The Use Of Force And Restraint In A Wilderness Therapy Treatment Program: Issues

By: Michael Conner, Psy.D

Comprehensive Information: www.WildernessTherapy.Org
Mentor Research Institute
E-mail: Conner@OregonCounseling.Org
Revised: 05/31/2013

Summary

The philosophy of wilderness therapy is to allow children to experience the force of nature as their teacher under the mentorship of wilderness guides, and to avoid unnecessary confrontations that result in staff use of force and restraint.

Appropriate force and restraint can be used in a wilderness therapy treatment program in a clearly prescribed manner for self-defense, to insure student safety and the safety of others, but only when there is a clear and immediate danger. 

The use of force fosters rapid compliance in behavior through a climate of  coercion in which students fear the prospect of punishment, humiliation, loss of relationship, injury or pain. The use of force for behavior modification is a high risk intervention and can result in an escalation of violence.

Employees, instructors and guides in a wilderness therapy program should never be allowed to force compliance from students or to use force as a "treatment option"  or behavioral modification procedure without a specific order given by a responsible, qualified and licensed professional. 

The risk of harm, injury or death is very high if wilderness  program management  does not appreciate their obligations nor the danger to students when force is used by their employees in service of poorly designed interventions.


The use of force and restraint is a legitimate tool in health care and public service roles that are  responsible to maintain order, protect lives and insure public safety. Organizations that perform these functions in society are highly regulated and staffed by licensed or certified professionals such as police officers or doctors. Wilderness programs are not fully regulated and many are not licensed. The role of licensed professionals within wilderness programs vary greatly. Ethical and professional standards of practice, including responsibility and liability for students' well-being, are higher for professionals than unlicensed employees. Licensed and certified programs have a higher level of accountability than unlicensed and uncertified programs.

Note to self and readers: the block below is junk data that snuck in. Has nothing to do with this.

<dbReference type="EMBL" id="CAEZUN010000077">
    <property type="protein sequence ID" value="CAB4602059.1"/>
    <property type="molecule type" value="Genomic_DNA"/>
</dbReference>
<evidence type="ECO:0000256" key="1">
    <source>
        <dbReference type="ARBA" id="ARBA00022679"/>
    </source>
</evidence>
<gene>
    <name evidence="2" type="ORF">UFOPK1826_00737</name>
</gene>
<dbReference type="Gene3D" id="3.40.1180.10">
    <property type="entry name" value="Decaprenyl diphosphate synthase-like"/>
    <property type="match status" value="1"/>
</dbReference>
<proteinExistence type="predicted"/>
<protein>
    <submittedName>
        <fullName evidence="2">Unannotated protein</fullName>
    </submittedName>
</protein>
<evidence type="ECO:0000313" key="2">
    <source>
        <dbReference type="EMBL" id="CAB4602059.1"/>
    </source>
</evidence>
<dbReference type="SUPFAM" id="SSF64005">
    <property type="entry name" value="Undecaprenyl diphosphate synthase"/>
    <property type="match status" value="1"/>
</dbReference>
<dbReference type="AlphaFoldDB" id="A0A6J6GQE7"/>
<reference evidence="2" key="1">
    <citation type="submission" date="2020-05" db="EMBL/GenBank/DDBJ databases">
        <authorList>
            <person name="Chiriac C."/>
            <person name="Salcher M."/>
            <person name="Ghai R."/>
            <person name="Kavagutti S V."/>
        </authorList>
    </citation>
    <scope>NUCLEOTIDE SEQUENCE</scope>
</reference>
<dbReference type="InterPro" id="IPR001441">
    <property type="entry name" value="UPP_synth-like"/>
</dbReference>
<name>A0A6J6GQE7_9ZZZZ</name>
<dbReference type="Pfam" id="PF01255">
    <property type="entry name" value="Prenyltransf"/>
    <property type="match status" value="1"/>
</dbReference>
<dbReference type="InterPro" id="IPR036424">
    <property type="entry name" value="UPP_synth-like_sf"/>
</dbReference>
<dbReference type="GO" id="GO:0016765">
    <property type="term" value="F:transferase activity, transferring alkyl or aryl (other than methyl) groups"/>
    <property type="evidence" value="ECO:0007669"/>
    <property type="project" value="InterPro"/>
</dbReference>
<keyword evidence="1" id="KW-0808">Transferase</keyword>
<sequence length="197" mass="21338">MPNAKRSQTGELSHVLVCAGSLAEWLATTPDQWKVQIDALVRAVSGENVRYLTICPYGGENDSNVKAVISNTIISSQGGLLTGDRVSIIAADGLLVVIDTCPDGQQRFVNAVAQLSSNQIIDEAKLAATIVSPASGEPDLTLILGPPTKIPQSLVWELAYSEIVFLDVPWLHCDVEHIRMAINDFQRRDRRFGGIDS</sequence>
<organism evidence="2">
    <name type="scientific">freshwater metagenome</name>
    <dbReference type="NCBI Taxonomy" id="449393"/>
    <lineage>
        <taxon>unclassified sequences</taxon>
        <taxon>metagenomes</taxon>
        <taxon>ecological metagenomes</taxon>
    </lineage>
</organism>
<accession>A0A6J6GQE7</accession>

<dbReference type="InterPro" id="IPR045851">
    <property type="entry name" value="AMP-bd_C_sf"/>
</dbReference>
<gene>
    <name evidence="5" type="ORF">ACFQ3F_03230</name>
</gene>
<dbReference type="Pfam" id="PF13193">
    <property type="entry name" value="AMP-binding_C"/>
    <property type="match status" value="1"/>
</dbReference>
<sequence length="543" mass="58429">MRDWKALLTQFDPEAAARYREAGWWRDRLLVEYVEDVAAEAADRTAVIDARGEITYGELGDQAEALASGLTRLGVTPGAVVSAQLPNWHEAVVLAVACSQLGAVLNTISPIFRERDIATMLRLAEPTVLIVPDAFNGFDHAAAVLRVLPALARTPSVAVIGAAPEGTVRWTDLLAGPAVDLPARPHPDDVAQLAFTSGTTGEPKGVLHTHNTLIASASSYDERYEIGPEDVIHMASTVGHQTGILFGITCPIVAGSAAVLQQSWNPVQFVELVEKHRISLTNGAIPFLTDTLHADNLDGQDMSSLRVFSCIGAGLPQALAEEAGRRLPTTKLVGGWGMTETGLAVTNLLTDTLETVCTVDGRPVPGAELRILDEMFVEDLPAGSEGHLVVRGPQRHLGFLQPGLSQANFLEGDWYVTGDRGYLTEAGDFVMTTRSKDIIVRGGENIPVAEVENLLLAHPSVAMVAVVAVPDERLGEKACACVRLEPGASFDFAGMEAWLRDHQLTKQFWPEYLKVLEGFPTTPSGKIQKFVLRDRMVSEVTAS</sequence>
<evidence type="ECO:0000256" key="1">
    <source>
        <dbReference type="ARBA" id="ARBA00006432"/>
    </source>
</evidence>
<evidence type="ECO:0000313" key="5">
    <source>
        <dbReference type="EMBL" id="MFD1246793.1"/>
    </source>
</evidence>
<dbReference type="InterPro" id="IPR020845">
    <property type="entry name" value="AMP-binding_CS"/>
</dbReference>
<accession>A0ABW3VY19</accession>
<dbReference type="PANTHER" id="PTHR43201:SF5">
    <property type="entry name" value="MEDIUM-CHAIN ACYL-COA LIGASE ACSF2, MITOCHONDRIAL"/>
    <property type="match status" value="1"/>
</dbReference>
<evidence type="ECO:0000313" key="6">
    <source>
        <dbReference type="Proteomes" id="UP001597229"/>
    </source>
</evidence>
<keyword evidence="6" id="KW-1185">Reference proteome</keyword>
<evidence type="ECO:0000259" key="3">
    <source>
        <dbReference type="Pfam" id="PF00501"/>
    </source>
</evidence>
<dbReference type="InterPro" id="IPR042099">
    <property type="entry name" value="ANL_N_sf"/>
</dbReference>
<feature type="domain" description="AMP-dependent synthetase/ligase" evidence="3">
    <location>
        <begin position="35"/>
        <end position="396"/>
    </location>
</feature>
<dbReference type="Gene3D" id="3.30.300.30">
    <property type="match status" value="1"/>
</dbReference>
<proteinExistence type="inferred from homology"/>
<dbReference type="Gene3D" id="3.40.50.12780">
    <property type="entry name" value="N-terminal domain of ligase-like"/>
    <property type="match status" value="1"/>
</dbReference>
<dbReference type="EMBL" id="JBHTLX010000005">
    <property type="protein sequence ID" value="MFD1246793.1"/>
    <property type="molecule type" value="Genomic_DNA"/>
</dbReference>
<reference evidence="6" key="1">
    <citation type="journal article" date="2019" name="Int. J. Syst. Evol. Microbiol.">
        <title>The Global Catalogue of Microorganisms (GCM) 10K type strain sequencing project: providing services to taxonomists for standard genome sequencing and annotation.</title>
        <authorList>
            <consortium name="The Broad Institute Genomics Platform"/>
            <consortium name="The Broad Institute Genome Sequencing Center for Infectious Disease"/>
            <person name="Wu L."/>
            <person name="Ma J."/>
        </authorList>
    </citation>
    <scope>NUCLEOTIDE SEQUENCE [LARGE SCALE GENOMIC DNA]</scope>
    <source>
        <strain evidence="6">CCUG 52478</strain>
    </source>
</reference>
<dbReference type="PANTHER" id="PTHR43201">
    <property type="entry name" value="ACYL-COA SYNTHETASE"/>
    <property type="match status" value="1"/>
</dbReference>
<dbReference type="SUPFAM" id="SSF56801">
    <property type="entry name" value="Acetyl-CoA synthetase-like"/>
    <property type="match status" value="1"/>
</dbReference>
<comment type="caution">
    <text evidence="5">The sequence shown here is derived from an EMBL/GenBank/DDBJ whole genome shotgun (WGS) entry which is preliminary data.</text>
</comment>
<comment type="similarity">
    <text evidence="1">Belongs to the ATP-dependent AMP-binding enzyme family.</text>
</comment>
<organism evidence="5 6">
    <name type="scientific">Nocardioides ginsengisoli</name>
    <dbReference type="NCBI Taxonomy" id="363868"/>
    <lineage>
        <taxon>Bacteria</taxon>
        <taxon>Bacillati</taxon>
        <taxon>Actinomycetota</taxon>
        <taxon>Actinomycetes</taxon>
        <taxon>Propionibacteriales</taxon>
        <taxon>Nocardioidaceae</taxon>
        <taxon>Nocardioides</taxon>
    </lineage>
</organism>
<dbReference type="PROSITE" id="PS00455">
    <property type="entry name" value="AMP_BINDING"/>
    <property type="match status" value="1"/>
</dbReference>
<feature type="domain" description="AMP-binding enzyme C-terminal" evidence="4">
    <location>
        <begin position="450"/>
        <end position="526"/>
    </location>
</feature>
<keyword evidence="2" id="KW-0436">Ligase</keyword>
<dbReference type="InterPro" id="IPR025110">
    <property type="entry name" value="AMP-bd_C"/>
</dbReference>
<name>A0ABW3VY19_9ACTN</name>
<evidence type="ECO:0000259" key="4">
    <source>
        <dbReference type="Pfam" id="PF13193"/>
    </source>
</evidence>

Program policy and procedures are essential in society to hold organizations and programs accountable. Professionals and program managers have a civil, contractual, ethical and moral responsibility to protect the lives and rights of their students. There must be clear lines of authority and responsibility for the use of restraint or force in any program where employees presume to have the authority and responsibility of parents or legal guardians. Non-professional  wilderness therapy staff have less authority to use force and restraint than parents, physicians and law enforcement. Wilderness therapy programs do not have the same disciplinary prerogatives and authority as parents. 

Wilderness Therapy vs. Boot Camp Programs

Before exploring the use of force in detail, a distinction must be drawn between a "wilderness therapy program" and a "juvenile boot camp program".  Wilderness therapy should not be confused with a juvenile boot camp program. The philosophy of wilderness therapy is to allow children to experience the force of nature as their teacher and to avoid staff use of force and restraint. Boot camp programs are designed and run with a high degree of interpersonal confrontation as well as physical and psychological aggression toward students. Wilderness therapy programs are designed to create therapeutic opportunities and choices when students are confronted with nature and inevitable realities when living in a primitive environment. The fact that a student must gather wood and build a fire in order to cook (i.e. wilderness therapy) is different than screaming and intimidating a child if they don't do what they are told (i.e. a boot camp).  Obtaining control and compliance through the use of intimidation and coercion is characteristic of a boot camp program.  Wilderness therapy and boot camps are distinctly different and incompatible approaches to working with youth. 

Justification For The Use Of Force

The public is rightfully concerned with the use of force or restraint in society. Use of force or restraint may be necessary in the following roles

  • Parenting

  • Self-defense

  • Emergency medical and rescue service

  • Medical and mental health services

  • Law enforcement

  • Corrections, parole and probation